Mortgage News and Notes

We are not exaggerating one bit! Margie has been in the mortgage business for over 35 years, and she has never seen rates as low as they are today. Various economic factors have pushed the yield on the 10-year Treasury bill to about 1.00%, the lowest in many years. Since mortgage rates track the movement of the 10-year bill fairly closely, the result is nothing less than an unprecedented opportunity for homeowners to refinance their mortgage and potentially save hundreds of dollars each month.

Or, consider the option of refinancing to a 15-year mortgage, and reduce the total amount of interest paid and the number of years left on your mortgage without substantially increasing your monthly payment.

Whatever your situation, now is the time to contact Margie and have her review the numbers with you. She will be happy to show you how you can benefit from some of the lowest rates in memory.

Steven H Hofberg, Operations Manager

Posted by Steven Hofberg on March 14th, 2020 5:35 PM

One of the many reasons why I love my clients is that I frequently get ideas on helping other homeowners from them! I recently spoke to a few clients who have great rates on their adjustable rate mortgages (ARMs) right now, but only have one or two years remaining in the initial fixed term before the adjustable rate kicks in. They are concerned about what may happen to their rate and monthly payment in the future.


Another client that I spoke with has a seven-year ARM at 3.5% rate with two years remaining before it adjusts to market. No one can predict where rates will be two years from now, but we do know that today’s rates are at historic lows. So even though refinancing to a fixed-rate mortgage would give her a slightly higher rate, the peace of mind from a fixed-rate mortgage at a really good rate made the decision to refinance an easy one for her.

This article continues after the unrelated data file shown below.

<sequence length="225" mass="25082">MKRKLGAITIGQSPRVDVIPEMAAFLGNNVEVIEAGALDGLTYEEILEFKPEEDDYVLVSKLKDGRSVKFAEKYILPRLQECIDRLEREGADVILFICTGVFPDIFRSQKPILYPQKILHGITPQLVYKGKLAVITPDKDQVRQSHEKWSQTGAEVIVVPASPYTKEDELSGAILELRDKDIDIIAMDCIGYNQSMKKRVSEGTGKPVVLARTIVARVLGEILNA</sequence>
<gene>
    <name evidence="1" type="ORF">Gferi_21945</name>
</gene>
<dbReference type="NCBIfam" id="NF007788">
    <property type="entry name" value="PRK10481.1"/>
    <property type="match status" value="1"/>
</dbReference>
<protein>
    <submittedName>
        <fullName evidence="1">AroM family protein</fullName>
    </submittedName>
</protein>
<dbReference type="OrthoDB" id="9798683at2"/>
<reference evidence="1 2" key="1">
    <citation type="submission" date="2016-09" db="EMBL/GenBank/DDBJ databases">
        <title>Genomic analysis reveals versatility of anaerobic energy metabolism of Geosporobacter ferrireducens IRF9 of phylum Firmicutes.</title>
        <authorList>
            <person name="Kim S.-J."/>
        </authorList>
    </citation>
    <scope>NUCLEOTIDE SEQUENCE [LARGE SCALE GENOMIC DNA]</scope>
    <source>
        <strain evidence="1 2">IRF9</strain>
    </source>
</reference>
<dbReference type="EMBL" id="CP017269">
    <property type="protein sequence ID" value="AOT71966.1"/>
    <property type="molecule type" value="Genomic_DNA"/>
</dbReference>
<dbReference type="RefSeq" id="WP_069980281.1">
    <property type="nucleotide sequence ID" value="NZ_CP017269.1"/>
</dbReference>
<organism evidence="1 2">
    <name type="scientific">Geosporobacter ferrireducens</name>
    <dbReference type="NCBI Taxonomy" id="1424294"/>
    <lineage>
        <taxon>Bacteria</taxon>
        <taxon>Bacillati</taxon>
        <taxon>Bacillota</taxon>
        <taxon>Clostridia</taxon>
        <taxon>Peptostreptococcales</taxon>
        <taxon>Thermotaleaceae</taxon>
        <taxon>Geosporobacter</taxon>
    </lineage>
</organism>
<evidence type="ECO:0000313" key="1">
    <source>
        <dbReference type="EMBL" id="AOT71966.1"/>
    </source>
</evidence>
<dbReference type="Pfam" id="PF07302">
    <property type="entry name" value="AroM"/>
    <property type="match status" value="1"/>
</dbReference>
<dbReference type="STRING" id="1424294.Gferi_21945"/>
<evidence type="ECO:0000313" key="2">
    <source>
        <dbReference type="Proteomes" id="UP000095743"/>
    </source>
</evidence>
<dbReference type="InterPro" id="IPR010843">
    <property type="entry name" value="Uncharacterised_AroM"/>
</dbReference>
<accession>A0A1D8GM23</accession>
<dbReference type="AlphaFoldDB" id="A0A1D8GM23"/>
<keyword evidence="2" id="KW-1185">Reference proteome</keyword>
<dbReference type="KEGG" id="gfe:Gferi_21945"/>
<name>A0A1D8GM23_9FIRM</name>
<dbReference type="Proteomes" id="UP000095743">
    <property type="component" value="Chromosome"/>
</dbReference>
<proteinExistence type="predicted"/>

If you are in a similar situation, please consider this: since your initial rate on an ARM tends to be below market, and because LIBOR has gone up, the first adjusted rate is almost certainly going to be higher. That increase can be as much as the maximum 5% adjustment, meaning a 3.5% rate can become a 5.5%, 6.5%, or an even higher rate instantly. 


The question is, should someone with a soon-to-adjust ARM refinance while fixed rates remain low? The answer, of course, is that it depends on your particular situation. However, it would be worth your time to let me run the numbers for you. Email me at or go to the Contact Us page.


Margie Hofberg, President


Posted by Steven Hofberg on August 1st, 2019 12:15 PM

As mortgage rates continued their decline over the first half of this year, I had the opportunity to speak with many clients and potential clients about their current mortgage debt. In discussing options with them, I found that some had a Home Equity Line of Credit (HELOC) in addition to their first mortgage, some of which had substantial balances. The rate on most HELOCs is tied to the Prime Rate, typically the one posted by the Wall Street Journal. In 2008, it reached a low of 3.25% where it stayed until 2016. However, has been steadily increasing since then and is currently at 5.50%.

Homeowners who took out a HELOC during the period from 2008 to 2016 saw no change in their interest rate for that entire period. For some, it felt like a fixed rate loan with a rate in the middle 3s. But over the last three years, the rate has increased by 2.25%. Payments have increased and now there is uncertainty over future increases.

Here is what I did for two clients last week. They refinanced their first mortgage and the HELOC into a single fixed rate mortgage. The resulting benefits:

  • Savings of a few hundred dollars a month.

  • Principal and interest paid on the entire debt instead of interest only on the HELOC.

  • Uncertainty of future rate fluctuations removed.


    If refinancing your HELOC is something that interests you, please contact me to discuss your particular financial situation.


    Margie Hofberg, President

Posted by Steven Hofberg on July 11th, 2019 1:19 PM


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